Siskin limiting outdoor play because of wildfire smoke in area

Siskin limiting outdoor play because of wildfire smoke in area

11 November 2016

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USA —   CHATTANOOGA (Tenn.) — The kids at Siskin Children’s Institute, like many other schools, haven’t played outside as much this week.

With smoke in the air, it’s too big a risk, according to Education Coordinator, Julie Mickel.

“If they’re outside playing, they can be affected and adults don’t even realize they’re impacted by it. So we need to take these considerations daily,” she says.

All of Monday and Tuesday morning, children weren’t allowed on the playground at all because of smoke blowing off the mountains affected by wildfires.

Thursday, a welcomed break from the smoke allowed playtime outside, but the concern remained because some of the children with special needs are more susceptible to respiratory problems.

A few of them have a tracheostomy, a hole in the neck to help them breathe.

For them, smoke becomes that much more dangerous.

“With this poor air quality, they are more susceptible to be at risk, so we have to look at the weather for that,” says Mickel.

Some students in classrooms with windows have been moved to the interior, keeping them from breathing in any smoke that might find its way into the building.

Until the wildfires are extinguished and the threat is gone completely, Mickel says they’re finding other ways to keep children moving.

“They can still run and jump and dance, because we still want them to be active,” she says.

Mickel says they’re checking the air quality multiple times a day.

Government has urged Malawi Defence Force (MDF) soldiers who are deployed to guard Viphya Plantation against destruction to be vigilant by dealing with the perpetrators accordingly.Msaka (left) walking in the plantantion

Msaka (left) walking in the plantantion

Minister of Mines, Energy and Natural Resources, Bright Msaka, made the statement Tuesday after touring the plantation, especially areas under the jurisdiction of Total Land Care and Raiply Malawi Limited.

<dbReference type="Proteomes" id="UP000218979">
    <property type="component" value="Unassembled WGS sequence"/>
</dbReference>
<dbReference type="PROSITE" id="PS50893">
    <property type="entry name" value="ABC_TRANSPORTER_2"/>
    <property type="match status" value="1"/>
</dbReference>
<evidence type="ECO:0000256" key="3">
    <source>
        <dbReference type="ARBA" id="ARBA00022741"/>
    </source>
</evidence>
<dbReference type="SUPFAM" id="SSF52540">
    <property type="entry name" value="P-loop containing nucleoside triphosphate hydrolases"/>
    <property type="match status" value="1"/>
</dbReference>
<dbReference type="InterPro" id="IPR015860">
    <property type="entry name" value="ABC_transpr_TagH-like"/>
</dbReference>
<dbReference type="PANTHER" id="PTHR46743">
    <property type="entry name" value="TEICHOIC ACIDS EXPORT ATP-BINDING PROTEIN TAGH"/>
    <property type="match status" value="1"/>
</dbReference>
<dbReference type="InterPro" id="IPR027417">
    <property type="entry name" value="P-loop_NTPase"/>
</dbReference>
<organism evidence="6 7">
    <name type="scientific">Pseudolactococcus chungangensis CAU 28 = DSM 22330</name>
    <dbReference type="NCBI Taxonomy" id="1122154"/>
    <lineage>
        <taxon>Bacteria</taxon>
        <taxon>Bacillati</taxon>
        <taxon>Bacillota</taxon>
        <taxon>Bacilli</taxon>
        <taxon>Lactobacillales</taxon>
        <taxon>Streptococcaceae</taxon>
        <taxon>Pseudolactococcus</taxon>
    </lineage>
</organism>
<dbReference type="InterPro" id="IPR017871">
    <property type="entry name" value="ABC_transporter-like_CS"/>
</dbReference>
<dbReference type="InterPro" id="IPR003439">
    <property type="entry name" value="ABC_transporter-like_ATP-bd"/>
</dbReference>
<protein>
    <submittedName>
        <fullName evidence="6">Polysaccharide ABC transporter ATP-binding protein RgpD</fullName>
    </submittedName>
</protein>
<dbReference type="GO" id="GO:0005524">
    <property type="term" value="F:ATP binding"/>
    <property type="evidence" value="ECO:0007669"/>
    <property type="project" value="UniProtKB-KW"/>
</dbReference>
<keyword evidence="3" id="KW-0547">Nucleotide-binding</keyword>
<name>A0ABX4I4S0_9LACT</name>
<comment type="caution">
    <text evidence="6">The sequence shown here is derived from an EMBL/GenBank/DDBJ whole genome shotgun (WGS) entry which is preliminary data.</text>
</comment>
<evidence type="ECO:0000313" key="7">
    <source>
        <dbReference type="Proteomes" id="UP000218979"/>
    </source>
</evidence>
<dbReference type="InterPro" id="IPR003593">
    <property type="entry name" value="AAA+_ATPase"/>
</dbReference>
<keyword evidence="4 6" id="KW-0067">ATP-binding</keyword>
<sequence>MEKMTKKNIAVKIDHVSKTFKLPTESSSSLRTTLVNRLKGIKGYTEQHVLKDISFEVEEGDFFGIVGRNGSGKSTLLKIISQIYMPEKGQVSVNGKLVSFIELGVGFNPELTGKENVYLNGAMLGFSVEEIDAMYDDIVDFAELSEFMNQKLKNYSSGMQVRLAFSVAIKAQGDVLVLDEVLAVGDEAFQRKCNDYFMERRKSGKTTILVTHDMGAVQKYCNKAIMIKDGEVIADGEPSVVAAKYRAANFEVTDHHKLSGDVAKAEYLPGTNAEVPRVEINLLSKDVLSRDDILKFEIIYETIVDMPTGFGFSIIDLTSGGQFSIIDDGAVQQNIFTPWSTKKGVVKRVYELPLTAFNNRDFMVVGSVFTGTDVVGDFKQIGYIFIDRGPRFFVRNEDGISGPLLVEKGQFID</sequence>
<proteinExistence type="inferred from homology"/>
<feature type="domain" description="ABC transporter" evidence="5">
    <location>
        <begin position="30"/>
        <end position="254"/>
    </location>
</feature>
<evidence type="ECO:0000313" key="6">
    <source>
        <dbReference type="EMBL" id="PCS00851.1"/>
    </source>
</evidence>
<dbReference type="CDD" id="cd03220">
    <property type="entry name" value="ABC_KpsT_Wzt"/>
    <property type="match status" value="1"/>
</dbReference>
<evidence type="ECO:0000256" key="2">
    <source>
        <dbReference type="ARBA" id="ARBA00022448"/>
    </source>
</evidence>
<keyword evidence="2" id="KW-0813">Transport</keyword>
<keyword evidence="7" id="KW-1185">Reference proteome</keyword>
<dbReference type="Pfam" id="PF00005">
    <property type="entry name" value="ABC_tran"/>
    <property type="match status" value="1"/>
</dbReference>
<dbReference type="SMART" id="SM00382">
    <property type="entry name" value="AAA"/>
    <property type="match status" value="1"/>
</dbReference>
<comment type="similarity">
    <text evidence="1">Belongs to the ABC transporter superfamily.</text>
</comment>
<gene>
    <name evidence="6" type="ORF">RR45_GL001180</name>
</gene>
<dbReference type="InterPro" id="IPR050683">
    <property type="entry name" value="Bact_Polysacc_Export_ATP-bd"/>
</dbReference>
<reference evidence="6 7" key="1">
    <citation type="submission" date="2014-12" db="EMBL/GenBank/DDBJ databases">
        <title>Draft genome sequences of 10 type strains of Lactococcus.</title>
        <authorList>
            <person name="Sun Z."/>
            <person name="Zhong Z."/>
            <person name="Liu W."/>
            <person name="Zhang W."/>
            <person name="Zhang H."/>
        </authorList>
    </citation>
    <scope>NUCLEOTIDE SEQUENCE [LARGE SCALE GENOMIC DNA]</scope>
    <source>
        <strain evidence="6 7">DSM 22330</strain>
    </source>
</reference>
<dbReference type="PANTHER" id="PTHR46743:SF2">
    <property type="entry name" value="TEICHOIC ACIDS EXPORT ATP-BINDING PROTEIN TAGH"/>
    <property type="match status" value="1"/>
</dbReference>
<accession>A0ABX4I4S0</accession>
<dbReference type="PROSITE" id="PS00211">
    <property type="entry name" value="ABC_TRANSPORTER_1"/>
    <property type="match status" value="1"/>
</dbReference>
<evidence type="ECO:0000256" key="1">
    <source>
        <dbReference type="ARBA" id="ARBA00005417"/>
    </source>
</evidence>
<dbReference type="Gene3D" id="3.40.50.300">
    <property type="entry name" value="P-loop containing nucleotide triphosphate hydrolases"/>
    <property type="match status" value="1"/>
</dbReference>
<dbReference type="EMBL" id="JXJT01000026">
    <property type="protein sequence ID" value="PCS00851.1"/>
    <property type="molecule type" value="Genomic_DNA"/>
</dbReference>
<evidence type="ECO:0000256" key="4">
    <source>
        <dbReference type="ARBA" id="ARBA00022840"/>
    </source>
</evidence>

Incidences of fire destroying numerous hectares of trees every year have been a never-ending song for the Viphya Plantation for over a decade now. The plantation is shared by two districts of Mzimba andNkhata Bay.

However, the issue has raged on in spite of efforts by government and its stakeholders to plant trees and guard them against destruction. Reports have indicated that more often, the fires that destroy the plantation are deliberately set rather than accidental.

The minister said government is aware that some disgruntled workers and individuals whose licences were cancelled are the ones setting fires in the plantation.

“People need to know that this is a national asset, so if the department of forestry has denied somebody a licence for the reasons best known by the department, they are supposed to understand instead of setting fires,” he said.

To mitigate the challenge, Msaka said government deployed MDF soldiers in protected forests across the country as a way of scaring people from destroying the plantations.

In spite of the effort, some people are still setting parts of the Viphya Forest on fire, regardless of the size of trees.

“We have directed the Malawi Defence Force solders to deal with anyone setting bush fires and operating in the forest without licences and that the law will take its course [against them],” he warned.

However, Msaka commended Raiply Malawi Limited and Total Land Care for utilizing the forest sustainably and adding value to the trees from the forest.

“In the past, we have been cutting trees or sawing and selling them abroad at a very cheap price. We behaved like a prodigal son who squandered all what his father gave him.

“We need to be very careful and be proud of what we inherited so that we can benefit from it and pass on those benefits to the next generation,” advised the minister.

Earlier, Chief Executive Officer of Raiply Malawi Limited, Thomas Oomen, cited bush fires and encroachment as major challenges facing his company.

“This year alone, we have lost about 526 hectares [of trees] to bush fires, unfortunately, most of  these trees are below 15 years old but they are supposed to be harvested at the age of 25. This is dooming our future,” said Oomen.

Chikangawa Forest consists of seven plantations comprising 53,000 hectares.

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